Walt Disney World resort availability is extremely limited for this Christmas season through early January 2023, prompting reader questions and concerns. This post addresses what’s going on with the sold out hotels, lack of discounts, and commentary about what you can expect later next year. (Updated October 10, 2022.)
This essentially serves as a “heads up” to those thinking about last minute holiday trips or anyone wondering why many or most hotels are showing up as unavailable when searching for rooms. With some hotels already having limited available through early 2023, we’d strongly recommend booking your resort and other vacation components ASAP. Get something flexible and refundable locked-in now so you aren’t shut out or paying higher prices later. Additionally, we now have explanations as to why this is happening.
This appears to be history repeating itself, with a similar trend to what we saw last year around the start of Walt Disney World’s 50th Anniversary and Christmas, as well as earlier this year. With October through December being the busiest stretch of the year at Walt Disney World, you might want to book now if you’re already looking ahead to 2023.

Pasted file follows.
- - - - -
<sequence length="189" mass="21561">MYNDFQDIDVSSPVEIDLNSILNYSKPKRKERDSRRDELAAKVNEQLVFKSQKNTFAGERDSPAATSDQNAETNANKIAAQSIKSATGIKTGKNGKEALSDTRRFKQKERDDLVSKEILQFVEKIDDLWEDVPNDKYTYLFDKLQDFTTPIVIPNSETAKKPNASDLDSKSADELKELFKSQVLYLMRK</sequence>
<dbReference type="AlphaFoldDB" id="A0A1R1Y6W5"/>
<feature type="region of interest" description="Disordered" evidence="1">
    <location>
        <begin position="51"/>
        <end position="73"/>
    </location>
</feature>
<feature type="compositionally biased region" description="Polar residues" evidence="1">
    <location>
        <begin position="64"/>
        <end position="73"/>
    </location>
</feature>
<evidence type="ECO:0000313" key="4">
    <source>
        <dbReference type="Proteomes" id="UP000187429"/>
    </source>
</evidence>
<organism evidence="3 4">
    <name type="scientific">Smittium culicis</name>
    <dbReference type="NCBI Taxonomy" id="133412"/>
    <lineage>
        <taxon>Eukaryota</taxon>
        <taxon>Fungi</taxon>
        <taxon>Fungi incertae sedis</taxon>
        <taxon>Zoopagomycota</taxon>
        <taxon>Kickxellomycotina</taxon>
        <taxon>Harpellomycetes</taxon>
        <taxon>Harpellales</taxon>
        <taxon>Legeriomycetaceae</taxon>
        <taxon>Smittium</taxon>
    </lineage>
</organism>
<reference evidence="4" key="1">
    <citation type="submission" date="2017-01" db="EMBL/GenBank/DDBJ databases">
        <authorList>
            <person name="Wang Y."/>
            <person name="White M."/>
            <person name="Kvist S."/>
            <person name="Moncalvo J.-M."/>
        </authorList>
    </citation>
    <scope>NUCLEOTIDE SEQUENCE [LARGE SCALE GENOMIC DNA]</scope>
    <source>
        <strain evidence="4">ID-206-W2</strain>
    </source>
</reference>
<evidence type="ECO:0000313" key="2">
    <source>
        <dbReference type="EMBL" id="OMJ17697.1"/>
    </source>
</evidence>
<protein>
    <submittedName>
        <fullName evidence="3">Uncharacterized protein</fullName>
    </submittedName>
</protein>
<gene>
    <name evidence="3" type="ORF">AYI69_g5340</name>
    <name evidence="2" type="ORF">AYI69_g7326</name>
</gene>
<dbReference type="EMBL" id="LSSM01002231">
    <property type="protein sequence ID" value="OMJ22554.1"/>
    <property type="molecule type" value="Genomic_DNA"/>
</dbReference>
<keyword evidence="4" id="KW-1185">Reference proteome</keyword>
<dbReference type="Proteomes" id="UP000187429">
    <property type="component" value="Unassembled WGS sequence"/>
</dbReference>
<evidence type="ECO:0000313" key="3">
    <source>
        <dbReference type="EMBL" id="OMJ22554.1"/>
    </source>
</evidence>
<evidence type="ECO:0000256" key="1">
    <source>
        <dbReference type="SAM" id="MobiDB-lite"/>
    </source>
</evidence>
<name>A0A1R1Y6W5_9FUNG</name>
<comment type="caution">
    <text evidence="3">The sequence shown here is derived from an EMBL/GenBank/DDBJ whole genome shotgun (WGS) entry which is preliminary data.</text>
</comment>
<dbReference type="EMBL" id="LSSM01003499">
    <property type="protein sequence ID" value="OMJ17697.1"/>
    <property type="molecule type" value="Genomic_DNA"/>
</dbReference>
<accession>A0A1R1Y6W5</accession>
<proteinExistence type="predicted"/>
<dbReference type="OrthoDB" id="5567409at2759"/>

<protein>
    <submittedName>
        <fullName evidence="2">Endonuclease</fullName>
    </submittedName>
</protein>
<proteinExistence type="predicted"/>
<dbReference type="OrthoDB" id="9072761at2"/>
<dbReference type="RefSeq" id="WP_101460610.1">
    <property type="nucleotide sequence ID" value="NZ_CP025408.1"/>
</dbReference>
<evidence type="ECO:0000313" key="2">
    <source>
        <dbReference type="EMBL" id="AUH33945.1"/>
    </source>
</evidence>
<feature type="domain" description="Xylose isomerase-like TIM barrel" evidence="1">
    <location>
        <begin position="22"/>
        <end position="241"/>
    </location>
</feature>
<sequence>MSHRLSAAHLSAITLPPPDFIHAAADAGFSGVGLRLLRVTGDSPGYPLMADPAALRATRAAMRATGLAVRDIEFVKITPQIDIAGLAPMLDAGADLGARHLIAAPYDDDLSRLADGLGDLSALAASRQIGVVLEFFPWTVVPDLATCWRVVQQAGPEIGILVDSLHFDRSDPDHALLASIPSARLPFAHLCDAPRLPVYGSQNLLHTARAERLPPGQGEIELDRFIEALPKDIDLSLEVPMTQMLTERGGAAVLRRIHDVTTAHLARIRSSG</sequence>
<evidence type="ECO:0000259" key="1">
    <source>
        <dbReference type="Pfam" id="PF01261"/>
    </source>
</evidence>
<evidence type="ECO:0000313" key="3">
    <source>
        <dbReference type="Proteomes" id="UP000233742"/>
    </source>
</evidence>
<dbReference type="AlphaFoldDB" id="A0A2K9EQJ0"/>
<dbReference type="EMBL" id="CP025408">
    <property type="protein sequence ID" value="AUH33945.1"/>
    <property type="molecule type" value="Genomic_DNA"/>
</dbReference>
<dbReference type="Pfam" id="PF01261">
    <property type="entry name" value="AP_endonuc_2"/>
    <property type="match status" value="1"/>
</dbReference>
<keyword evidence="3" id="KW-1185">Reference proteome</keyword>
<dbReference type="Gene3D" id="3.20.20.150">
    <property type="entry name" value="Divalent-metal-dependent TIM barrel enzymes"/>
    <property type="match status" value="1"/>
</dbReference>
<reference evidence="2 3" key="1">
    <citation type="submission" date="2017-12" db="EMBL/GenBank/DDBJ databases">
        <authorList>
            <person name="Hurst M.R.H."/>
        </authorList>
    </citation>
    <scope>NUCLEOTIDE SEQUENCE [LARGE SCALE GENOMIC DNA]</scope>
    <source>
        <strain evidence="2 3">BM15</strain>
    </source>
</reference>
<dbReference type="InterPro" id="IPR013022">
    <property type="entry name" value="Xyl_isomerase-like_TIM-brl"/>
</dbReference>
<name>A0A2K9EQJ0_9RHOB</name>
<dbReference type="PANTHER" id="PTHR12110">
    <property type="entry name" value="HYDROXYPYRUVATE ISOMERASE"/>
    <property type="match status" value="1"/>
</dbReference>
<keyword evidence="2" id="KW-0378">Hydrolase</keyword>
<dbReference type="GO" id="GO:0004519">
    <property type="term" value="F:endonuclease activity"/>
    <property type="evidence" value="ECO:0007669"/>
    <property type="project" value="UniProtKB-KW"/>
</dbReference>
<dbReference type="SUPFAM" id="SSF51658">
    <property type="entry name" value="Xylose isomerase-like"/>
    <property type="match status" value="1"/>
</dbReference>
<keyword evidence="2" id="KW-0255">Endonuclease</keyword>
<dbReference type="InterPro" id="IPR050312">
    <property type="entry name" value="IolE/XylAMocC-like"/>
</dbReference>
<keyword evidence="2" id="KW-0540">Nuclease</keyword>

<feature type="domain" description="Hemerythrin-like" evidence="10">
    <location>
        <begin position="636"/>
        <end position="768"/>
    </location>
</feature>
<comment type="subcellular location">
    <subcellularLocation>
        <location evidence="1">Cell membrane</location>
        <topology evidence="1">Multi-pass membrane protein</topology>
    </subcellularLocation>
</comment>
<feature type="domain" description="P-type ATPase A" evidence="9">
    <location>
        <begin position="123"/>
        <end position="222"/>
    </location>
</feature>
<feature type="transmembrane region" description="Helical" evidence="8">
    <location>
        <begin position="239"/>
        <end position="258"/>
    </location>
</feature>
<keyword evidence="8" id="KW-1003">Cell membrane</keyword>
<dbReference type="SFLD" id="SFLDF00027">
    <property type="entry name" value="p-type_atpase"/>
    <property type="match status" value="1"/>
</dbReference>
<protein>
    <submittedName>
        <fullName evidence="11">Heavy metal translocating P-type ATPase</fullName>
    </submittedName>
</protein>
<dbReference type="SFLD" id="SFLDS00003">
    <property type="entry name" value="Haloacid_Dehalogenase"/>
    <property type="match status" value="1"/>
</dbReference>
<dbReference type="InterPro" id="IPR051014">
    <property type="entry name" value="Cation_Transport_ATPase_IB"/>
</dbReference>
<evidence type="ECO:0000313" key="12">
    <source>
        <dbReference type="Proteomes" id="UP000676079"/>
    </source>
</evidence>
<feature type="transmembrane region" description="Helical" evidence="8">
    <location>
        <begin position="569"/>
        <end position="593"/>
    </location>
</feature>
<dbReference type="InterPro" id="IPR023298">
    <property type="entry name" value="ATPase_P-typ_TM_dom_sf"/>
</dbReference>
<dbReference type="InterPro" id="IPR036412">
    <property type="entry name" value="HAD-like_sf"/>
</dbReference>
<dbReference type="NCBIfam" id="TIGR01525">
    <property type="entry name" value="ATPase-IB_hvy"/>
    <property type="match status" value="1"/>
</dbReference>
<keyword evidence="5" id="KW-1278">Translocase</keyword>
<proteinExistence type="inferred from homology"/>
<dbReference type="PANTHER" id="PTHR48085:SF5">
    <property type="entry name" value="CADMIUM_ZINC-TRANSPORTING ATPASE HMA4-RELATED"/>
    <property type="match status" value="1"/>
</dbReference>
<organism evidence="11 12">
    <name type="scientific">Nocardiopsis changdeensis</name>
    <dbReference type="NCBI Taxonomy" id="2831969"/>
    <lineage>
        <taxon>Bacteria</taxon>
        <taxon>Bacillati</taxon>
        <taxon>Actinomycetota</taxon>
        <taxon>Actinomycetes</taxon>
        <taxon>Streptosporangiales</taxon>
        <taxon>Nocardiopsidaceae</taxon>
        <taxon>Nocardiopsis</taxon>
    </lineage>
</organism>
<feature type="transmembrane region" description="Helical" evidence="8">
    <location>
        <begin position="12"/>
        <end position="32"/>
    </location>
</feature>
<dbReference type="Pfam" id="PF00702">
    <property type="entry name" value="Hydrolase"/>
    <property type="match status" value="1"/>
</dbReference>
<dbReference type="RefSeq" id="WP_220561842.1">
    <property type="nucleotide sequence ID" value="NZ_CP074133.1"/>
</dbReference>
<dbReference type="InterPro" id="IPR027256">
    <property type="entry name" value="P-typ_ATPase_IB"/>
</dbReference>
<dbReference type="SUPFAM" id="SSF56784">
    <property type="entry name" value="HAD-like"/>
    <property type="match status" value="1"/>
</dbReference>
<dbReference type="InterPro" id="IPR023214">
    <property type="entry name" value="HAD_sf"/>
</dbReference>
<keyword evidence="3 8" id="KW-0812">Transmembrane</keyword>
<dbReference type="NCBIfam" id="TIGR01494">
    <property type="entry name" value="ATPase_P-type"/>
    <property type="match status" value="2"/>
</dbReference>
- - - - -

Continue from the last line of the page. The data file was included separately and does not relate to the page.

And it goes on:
One of the biggest changes on the limited hotel availability front since this time last year is that all previously-closed resorts have reopened. Port Orleans Riverside and French Quarter, plus All Star Music and Sports, as well as Animal Kingdom Lodge – Jambo House all reopened since last fall.
That’s over 15% of Walt Disney World’s total room inventory that’s now available for booking but was not earlier in the year–and that’s even before taking into account maximum occupancy thresholds, which have almost certainly increased as compared to last fall due to staffing strides.
Despite this inventory spike, many Walt Disney World hotels are sold out for a range of dates in the next several months. The simplest and most straightforward explanation for sold out resorts at Walt Disney World is demand. We’ve been warning ad nauseam of “Revenge Travel” at Walt Disney World. You’re probably sick of hearing about this, but the travel industry continues to see strong bookings due to consumers shifting their spending from goods to services to make up for lost time.
Last year, the expectation was that the start of the World’s Most Magical Celebration would be incredibly busy. Walt Disney World’s 50th Anniversary would take years-in-the-making “homecoming” trips last October through December, adding another wrinkle to pent-up demand. The Delta variant had other ideas, and October ended up being one of the slowest months of the year, with crowds not really recovering. The weeks of Thanksgiving and Christmas were still busy, but otherwise, crowds were relatively muted.